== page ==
Do you remember when you were young and your dad promised to take you for ice cream if you behaved? You tried so hard to play nice with your younger sister and did everything in your power to listen to your babysitter in order to get that delicious chocolate dipped cone at your local Dairy Queen. If he did not follow through with his promise (and those times were few and far between), you would be disappointed and let down. How could he do this to me?

Making false promises or withholding pertinent information to potential employees is a costly issue in the workplace that should be avoided. Employees need to be given a realistic description of the role they are accepting prior to joining an organization. If they are not, you will find yourself dealing with a disengaged workforce resulting in high turnover and increasing recruitment costs. Sure painting a rosy picture in the interview process may be a sure fire way to attract the best candidate, however it also creates a shaky foundation on which to start a career in your organization.

As a Hiring Manager, it is important that you portray a realistic view of what is expected at your company and more specifically the role the candidate will assume. For example, if yours is an organization that encourages (or demands) overtime, it’s to your benefit to make this well known from the get go. This will prevent future disappointment, resentment and frustration as the employee has been fully informed of your expectations prior to accepting the role. Highlighting both the positive and the negative aspects of a position will weed out candidates early in the recruitment process and make for a more effective hiring strategy.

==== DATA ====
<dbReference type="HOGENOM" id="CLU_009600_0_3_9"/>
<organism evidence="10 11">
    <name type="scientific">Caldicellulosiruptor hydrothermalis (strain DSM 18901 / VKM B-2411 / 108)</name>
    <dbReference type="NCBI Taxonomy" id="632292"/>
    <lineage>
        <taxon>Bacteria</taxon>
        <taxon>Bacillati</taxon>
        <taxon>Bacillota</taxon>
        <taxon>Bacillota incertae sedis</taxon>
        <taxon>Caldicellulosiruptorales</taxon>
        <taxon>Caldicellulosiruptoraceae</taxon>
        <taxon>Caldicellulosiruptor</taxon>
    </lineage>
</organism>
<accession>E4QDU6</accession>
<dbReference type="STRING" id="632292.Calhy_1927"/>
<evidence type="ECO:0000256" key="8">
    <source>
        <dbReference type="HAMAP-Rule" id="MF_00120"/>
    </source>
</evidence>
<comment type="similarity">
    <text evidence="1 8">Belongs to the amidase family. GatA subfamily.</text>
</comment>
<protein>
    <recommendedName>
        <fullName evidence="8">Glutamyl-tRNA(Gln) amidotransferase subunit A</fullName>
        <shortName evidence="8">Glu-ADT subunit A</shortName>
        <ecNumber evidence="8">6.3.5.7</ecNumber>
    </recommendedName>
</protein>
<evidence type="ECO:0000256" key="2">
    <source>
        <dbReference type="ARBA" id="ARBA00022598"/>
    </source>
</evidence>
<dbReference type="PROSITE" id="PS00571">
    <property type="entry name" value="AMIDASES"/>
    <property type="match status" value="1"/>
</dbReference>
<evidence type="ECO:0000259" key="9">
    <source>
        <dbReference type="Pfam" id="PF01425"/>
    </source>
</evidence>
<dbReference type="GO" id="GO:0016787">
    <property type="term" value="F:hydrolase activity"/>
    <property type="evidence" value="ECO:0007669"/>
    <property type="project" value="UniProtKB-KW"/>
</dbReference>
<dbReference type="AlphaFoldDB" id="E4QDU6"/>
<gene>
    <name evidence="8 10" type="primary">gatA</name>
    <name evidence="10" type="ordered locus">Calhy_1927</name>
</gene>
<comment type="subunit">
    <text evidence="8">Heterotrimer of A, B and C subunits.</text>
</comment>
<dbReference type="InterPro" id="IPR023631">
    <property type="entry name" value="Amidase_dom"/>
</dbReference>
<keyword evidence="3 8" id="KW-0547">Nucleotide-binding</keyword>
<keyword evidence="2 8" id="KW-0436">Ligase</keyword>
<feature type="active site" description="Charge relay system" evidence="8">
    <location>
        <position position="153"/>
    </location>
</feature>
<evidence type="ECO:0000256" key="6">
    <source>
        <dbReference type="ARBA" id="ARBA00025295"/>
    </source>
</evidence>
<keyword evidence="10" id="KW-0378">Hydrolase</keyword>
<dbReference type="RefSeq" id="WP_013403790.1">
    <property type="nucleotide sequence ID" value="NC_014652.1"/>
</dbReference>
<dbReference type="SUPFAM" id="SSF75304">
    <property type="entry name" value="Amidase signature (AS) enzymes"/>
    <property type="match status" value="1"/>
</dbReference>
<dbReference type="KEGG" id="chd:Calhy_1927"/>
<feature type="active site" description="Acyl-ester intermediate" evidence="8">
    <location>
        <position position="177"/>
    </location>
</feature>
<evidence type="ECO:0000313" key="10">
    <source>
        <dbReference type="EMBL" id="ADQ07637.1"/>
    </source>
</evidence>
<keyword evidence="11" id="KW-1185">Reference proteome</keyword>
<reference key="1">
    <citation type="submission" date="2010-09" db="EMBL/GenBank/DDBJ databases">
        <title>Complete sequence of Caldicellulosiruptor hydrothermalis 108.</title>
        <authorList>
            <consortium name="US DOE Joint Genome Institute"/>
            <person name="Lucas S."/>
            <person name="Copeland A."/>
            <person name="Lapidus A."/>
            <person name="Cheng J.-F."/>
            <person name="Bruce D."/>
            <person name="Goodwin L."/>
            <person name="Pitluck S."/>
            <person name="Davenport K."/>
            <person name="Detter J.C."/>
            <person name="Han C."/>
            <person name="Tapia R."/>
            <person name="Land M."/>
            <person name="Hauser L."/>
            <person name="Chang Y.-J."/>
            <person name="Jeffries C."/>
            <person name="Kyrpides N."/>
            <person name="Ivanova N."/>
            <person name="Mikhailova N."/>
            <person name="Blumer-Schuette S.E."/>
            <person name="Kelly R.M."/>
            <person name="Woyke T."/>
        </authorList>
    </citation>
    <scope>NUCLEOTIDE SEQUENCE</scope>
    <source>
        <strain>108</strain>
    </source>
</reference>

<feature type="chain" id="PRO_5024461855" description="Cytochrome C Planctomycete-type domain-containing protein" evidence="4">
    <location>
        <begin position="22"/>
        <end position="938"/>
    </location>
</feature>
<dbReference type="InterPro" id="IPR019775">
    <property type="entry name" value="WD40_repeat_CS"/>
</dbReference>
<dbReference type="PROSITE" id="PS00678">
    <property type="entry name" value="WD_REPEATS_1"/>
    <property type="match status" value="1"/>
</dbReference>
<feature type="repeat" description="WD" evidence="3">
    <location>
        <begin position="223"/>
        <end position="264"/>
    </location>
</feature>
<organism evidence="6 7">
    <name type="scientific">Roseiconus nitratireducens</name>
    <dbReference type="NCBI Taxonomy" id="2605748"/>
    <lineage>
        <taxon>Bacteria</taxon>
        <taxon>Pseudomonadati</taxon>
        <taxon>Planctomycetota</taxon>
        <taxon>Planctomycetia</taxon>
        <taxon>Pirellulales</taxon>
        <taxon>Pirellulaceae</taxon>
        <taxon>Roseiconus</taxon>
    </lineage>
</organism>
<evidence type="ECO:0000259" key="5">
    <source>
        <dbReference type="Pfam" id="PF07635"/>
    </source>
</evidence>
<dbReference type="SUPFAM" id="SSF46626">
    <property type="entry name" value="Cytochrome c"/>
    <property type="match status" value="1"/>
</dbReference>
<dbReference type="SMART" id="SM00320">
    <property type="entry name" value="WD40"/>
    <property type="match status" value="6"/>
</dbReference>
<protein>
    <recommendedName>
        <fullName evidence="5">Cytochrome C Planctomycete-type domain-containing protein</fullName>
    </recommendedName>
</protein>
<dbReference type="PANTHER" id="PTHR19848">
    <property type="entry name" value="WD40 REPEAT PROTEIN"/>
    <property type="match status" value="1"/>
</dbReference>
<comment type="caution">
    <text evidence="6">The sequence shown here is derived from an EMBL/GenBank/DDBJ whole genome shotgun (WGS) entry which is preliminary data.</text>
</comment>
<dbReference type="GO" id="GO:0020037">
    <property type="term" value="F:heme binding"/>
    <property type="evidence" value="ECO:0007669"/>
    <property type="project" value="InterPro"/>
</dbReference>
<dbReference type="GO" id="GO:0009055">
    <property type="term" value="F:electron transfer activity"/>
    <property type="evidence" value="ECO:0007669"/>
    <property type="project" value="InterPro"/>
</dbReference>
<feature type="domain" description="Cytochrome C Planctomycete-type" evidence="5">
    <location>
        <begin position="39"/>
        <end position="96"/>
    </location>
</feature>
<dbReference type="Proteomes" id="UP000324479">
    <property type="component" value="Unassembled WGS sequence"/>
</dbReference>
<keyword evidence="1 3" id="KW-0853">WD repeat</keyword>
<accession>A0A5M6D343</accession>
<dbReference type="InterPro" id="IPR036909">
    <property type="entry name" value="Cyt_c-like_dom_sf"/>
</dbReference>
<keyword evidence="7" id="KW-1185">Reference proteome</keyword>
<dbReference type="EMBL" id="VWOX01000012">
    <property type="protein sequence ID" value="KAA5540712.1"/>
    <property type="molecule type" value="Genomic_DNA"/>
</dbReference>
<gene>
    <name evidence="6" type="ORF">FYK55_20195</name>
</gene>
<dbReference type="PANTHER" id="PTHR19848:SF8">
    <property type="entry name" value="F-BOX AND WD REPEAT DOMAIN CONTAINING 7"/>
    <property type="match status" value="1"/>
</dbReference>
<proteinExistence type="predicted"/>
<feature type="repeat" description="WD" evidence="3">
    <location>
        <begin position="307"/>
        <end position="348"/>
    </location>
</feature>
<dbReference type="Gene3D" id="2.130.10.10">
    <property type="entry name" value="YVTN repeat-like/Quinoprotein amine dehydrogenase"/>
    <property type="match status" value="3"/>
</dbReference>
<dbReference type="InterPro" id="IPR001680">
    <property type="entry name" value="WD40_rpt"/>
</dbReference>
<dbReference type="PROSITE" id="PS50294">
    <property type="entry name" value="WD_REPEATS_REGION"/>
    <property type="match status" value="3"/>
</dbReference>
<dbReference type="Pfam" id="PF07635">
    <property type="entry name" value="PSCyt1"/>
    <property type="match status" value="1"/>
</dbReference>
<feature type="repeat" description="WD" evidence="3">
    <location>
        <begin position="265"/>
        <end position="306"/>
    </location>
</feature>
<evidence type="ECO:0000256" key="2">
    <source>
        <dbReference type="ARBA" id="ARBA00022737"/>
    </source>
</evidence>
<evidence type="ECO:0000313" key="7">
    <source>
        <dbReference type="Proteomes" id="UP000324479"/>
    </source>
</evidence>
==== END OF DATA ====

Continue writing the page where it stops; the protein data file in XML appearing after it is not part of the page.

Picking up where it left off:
Employee engagement and retention is critical to the success of any organization. Misleading candidates or failing to be upfront is not only unethical but it can damage the company’s reputation. Those who maintain an honest and upfront approach from the start will find themselves ahead of the pack with a loyal and productive workforce.

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Comment by Dan Nuroo on January 20, 2010 at 6:12am
Nice post Sandra,

It always amazes me when people set expectations which are never going to be achieved, build a company up to something they are not and never will be.

We have a no BS policy. We have some quirks at our company, but we lay them all out on the table. I dont want anyone to invest in our company and us in them, only to be shortchanged, and leave when expectations are not met.

Sure it scares some people off, but those who keep going in the process come into the role with their eyes open and expectations managed.

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